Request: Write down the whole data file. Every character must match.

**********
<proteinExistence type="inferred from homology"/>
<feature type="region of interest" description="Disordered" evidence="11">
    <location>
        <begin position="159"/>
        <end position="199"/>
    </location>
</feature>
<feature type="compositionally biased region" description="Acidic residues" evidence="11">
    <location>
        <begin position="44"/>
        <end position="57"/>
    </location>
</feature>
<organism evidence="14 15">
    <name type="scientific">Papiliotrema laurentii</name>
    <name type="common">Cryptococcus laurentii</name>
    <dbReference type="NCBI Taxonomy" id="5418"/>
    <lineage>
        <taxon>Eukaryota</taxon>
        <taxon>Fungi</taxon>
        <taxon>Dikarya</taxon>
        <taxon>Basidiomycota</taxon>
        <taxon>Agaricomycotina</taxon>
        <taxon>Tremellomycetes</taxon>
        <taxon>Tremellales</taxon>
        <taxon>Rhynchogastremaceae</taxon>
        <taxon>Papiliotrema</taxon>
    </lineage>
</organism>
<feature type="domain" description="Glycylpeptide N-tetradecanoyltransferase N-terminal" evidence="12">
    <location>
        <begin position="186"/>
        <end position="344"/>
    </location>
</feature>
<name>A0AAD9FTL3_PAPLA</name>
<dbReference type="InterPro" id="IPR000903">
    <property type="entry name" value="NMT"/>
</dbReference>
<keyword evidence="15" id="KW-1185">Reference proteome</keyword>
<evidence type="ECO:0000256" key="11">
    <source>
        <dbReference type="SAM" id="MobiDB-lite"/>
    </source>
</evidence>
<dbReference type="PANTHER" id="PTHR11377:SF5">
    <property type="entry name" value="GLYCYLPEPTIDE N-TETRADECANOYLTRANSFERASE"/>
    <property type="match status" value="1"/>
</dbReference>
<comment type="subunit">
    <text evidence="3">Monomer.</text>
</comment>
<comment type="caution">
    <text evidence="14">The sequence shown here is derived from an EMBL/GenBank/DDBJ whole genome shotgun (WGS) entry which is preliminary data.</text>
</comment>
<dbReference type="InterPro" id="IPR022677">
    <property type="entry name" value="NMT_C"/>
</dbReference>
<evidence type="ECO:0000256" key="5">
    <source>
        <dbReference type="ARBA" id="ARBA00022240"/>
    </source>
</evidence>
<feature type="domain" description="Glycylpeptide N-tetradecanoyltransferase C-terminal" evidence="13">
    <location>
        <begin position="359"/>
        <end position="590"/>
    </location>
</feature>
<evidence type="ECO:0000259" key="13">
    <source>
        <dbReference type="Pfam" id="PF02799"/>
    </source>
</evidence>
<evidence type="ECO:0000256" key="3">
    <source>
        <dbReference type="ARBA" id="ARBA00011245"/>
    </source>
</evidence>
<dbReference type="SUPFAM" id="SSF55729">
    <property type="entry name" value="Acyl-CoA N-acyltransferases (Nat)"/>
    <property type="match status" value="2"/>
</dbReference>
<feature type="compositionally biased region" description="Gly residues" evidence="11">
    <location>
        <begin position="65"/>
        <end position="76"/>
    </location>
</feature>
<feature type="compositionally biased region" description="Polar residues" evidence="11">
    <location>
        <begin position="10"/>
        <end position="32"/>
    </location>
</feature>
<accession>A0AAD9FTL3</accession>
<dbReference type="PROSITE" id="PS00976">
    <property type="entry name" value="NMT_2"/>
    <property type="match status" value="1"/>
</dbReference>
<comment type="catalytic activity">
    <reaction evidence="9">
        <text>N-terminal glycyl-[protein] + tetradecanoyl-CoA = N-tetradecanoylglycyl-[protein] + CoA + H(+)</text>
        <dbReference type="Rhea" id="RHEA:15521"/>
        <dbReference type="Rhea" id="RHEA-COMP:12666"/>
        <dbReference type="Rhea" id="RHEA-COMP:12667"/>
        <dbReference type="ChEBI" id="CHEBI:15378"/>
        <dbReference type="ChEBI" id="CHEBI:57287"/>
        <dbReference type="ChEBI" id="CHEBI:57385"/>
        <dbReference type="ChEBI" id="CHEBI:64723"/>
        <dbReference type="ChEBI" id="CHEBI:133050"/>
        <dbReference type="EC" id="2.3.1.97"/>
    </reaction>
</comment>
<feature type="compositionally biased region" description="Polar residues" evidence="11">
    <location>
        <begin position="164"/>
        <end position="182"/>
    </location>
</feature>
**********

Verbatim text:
<proteinExistence type="inferred from homology"/>
<feature type="region of interest" description="Disordered" evidence="11">
    <location>
        <begin position="159"/>
        <end position="199"/>
    </location>
</feature>
<feature type="compositionally biased region" description="Acidic residues" evidence="11">
    <location>
        <begin position="44"/>
        <end position="57"/>
    </location>
</feature>
<organism evidence="14 15">
    <name type="scientific">Papiliotrema laurentii</name>
    <name type="common">Cryptococcus laurentii</name>
    <dbReference type="NCBI Taxonomy" id="5418"/>
    <lineage>
        <taxon>Eukaryota</taxon>
        <taxon>Fungi</taxon>
        <taxon>Dikarya</taxon>
        <taxon>Basidiomycota</taxon>
        <taxon>Agaricomycotina</taxon>
        <taxon>Tremellomycetes</taxon>
        <taxon>Tremellales</taxon>
        <taxon>Rhynchogastremaceae</taxon>
        <taxon>Papiliotrema</taxon>
    </lineage>
</organism>
<feature type="domain" description="Glycylpeptide N-tetradecanoyltransferase N-terminal" evidence="12">
    <location>
        <begin position="186"/>
        <end position="344"/>
    </location>
</feature>
<name>A0AAD9FTL3_PAPLA</name>
<dbReference type="InterPro" id="IPR000903">
    <property type="entry name" value="NMT"/>
</dbReference>
<keyword evidence="15" id="KW-1185">Reference proteome</keyword>
<evidence type="ECO:0000256" key="11">
    <source>
        <dbReference type="SAM" id="MobiDB-lite"/>
    </source>
</evidence>
<dbReference type="PANTHER" id="PTHR11377:SF5">
    <property type="entry name" value="GLYCYLPEPTIDE N-TETRADECANOYLTRANSFERASE"/>
    <property type="match status" value="1"/>
</dbReference>
<comment type="subunit">
    <text evidence="3">Monomer.</text>
</comment>
<comment type="caution">
    <text evidence="14">The sequence shown here is derived from an EMBL/GenBank/DDBJ whole genome shotgun (WGS) entry which is preliminary data.</text>
</comment>
<dbReference type="InterPro" id="IPR022677">
    <property type="entry name" value="NMT_C"/>
</dbReference>
<evidence type="ECO:0000256" key="5">
    <source>
        <dbReference type="ARBA" id="ARBA00022240"/>
    </source>
</evidence>
<feature type="domain" description="Glycylpeptide N-tetradecanoyltransferase C-terminal" evidence="13">
    <location>
        <begin position="359"/>
        <end position="590"/>
    </location>
</feature>
<evidence type="ECO:0000259" key="13">
    <source>
        <dbReference type="Pfam" id="PF02799"/>
    </source>
</evidence>
<evidence type="ECO:0000256" key="3">
    <source>
        <dbReference type="ARBA" id="ARBA00011245"/>
    </source>
</evidence>
<dbReference type="SUPFAM" id="SSF55729">
    <property type="entry name" value="Acyl-CoA N-acyltransferases (Nat)"/>
    <property type="match status" value="2"/>
</dbReference>
<feature type="compositionally biased region" description="Gly residues" evidence="11">
    <location>
        <begin position="65"/>
        <end position="76"/>
    </location>
</feature>
<feature type="compositionally biased region" description="Polar residues" evidence="11">
    <location>
        <begin position="10"/>
        <end position="32"/>
    </location>
</feature>
<accession>A0AAD9FTL3</accession>
<dbReference type="PROSITE" id="PS00976">
    <property type="entry name" value="NMT_2"/>
    <property type="match status" value="1"/>
</dbReference>
<comment type="catalytic activity">
    <reaction evidence="9">
        <text>N-terminal glycyl-[protein] + tetradecanoyl-CoA = N-tetradecanoylglycyl-[protein] + CoA + H(+)</text>
        <dbReference type="Rhea" id="RHEA:15521"/>
        <dbReference type="Rhea" id="RHEA-COMP:12666"/>
        <dbReference type="Rhea" id="RHEA-COMP:12667"/>
        <dbReference type="ChEBI" id="CHEBI:15378"/>
        <dbReference type="ChEBI" id="CHEBI:57287"/>
        <dbReference type="ChEBI" id="CHEBI:57385"/>
        <dbReference type="ChEBI" id="CHEBI:64723"/>
        <dbReference type="ChEBI" id="CHEBI:133050"/>
        <dbReference type="EC" id="2.3.1.97"/>
    </reaction>
</comment>
<feature type="compositionally biased region" description="Polar residues" evidence="11">
    <location>
        <begin position="164"/>
        <end position="182"/>
    </location>
</feature>